The plot in front of our house has done very well. Of course, that area is watered. As you can see in the photo, the Sun Flowers have grown tremendously tall and dense. Somewhere in there are the two Plum Trees that we planted. I am afraid the Sun Flowers have stunted their growth a little, but they do look healthy. That area also had a lot of wild flowers, which have already been through their cycle of blooming. The Peach trees did themselves proud again this year. I think we need to be a little more aggressive in our bud-thinning on the those trees next year.









Our experimental pasture has really become quite a field of natural beauty, and the trees we planted out there seem very healthy and happy. Even the Northwest pasture has grown a lot, since we have not had any animals grazing it this Summer. We continue to water the new trees in the experimental pasture on a regular basis.











Since we have stopped the weed eating around the ponds, the dragonfly population has grown exponentially. This morning, Regina went out to get some photos, and I went along to get some shots of her doing her thing. They are really fun to watch.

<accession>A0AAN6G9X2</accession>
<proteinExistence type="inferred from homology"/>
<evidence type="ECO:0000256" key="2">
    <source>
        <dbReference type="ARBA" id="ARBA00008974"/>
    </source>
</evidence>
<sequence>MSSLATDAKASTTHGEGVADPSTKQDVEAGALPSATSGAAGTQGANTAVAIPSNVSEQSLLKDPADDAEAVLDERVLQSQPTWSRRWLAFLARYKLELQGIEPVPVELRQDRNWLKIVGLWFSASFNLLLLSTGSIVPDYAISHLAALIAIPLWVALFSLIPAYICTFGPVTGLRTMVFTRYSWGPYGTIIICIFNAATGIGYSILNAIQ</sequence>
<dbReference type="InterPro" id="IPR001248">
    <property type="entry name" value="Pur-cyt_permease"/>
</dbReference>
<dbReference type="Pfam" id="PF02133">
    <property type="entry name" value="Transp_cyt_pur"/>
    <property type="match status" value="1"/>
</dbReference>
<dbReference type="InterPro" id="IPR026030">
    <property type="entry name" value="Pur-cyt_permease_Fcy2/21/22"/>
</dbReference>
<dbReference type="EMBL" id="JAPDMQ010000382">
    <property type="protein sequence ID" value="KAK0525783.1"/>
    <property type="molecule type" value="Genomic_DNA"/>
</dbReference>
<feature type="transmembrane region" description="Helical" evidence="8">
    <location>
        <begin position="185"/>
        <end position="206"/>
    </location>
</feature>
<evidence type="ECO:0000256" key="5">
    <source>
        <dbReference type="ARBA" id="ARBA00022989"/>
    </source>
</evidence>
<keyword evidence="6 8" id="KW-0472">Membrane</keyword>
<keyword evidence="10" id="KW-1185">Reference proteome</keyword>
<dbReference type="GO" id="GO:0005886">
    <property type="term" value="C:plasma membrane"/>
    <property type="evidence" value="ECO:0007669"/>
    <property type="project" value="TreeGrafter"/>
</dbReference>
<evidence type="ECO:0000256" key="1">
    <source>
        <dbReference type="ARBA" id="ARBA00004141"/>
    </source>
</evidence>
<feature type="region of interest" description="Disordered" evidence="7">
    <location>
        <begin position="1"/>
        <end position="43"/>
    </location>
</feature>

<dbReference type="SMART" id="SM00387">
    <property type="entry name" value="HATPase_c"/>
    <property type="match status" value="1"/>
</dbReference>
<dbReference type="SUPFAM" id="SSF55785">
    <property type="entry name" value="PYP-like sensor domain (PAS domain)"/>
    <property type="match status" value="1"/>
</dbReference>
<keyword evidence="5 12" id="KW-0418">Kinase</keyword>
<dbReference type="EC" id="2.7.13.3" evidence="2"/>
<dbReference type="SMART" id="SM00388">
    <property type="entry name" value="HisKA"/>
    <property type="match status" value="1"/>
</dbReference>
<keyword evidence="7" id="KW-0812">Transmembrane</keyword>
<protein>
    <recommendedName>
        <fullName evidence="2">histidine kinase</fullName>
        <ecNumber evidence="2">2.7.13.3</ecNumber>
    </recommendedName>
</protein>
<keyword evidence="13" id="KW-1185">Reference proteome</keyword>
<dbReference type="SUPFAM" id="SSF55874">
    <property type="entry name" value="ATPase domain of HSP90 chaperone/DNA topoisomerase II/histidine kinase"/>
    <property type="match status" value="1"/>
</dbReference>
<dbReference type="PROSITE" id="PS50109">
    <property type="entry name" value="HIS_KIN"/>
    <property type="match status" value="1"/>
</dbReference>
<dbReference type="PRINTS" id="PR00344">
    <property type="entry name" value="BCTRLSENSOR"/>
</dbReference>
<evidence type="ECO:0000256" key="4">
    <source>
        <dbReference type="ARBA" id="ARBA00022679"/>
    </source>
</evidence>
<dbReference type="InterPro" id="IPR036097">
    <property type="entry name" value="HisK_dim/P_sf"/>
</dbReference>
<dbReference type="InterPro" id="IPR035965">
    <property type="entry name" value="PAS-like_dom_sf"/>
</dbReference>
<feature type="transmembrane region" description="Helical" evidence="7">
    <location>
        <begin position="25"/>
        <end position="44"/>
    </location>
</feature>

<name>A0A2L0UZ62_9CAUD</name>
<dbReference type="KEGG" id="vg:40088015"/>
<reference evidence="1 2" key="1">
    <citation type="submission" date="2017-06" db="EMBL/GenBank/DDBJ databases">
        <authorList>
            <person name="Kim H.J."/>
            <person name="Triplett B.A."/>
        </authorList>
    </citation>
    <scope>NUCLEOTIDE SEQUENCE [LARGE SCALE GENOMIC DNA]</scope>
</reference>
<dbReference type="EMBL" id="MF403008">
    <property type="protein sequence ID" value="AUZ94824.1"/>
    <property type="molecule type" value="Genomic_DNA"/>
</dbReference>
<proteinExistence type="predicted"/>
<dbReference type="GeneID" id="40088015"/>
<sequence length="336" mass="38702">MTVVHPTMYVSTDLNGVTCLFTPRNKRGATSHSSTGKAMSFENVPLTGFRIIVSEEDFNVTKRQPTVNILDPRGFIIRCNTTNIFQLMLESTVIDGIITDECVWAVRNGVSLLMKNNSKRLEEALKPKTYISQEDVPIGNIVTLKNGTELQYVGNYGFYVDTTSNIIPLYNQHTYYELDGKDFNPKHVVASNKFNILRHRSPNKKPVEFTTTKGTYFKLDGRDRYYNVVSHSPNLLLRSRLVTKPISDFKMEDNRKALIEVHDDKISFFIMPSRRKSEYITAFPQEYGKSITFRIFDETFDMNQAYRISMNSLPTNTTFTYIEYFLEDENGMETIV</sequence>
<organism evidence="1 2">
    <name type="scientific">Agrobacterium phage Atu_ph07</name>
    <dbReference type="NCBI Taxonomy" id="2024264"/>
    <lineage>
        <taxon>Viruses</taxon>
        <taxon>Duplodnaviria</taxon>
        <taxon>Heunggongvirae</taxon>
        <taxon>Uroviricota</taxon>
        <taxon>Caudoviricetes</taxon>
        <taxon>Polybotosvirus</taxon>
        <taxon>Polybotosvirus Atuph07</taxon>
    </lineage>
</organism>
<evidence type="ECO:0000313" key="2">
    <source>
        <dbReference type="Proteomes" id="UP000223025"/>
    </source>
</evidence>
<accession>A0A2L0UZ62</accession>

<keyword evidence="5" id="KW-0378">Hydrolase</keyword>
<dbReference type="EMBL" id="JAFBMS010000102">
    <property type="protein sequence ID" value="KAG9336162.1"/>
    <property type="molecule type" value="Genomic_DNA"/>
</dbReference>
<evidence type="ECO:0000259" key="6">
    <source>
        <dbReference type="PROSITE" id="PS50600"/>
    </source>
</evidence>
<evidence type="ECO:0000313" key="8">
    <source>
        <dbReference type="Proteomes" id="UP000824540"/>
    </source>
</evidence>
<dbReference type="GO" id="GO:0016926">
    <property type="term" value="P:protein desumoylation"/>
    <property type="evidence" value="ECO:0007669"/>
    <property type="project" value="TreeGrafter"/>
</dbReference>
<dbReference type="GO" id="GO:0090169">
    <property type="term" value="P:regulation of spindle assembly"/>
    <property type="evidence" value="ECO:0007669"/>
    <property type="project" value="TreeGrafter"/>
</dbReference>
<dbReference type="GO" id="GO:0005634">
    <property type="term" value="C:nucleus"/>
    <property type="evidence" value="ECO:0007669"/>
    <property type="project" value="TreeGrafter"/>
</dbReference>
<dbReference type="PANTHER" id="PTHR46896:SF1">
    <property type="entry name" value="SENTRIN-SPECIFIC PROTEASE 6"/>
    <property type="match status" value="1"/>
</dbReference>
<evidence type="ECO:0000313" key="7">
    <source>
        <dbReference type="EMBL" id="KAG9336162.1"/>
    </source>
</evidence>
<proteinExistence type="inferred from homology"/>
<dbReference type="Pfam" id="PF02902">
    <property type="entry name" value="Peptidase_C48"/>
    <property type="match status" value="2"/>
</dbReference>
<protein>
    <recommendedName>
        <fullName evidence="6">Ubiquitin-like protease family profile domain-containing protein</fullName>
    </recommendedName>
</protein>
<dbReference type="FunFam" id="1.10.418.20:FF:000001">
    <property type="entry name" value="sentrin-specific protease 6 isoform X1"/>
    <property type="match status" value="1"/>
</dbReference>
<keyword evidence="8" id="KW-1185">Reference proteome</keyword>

Incidentally, we have applied for certification from Texan by Nature, a conservation organization dedicated to developing projects just like ours. This is an organization which is endorsed by Laura Bush. I will let you know soon about our progress with this certification.

Meanwhile, just remember, none of us is responsible for fixing the entire environmental situation, all we can do is take care of the little bit we own, and encourage others to do the same.

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And The Beat Goes On

Well here I am again with my latest update to the process of changing our environment. It is now the beginning of April, and things are beginning to happen. Green is becoming more prevalent all around, birds and bees are showing up in larger numbers, we are able to open our windows to breathe fresh air and sleep with the sound of the wishing well fountain, and we are excited that Spring has sprung.

Honey bee on clover blossom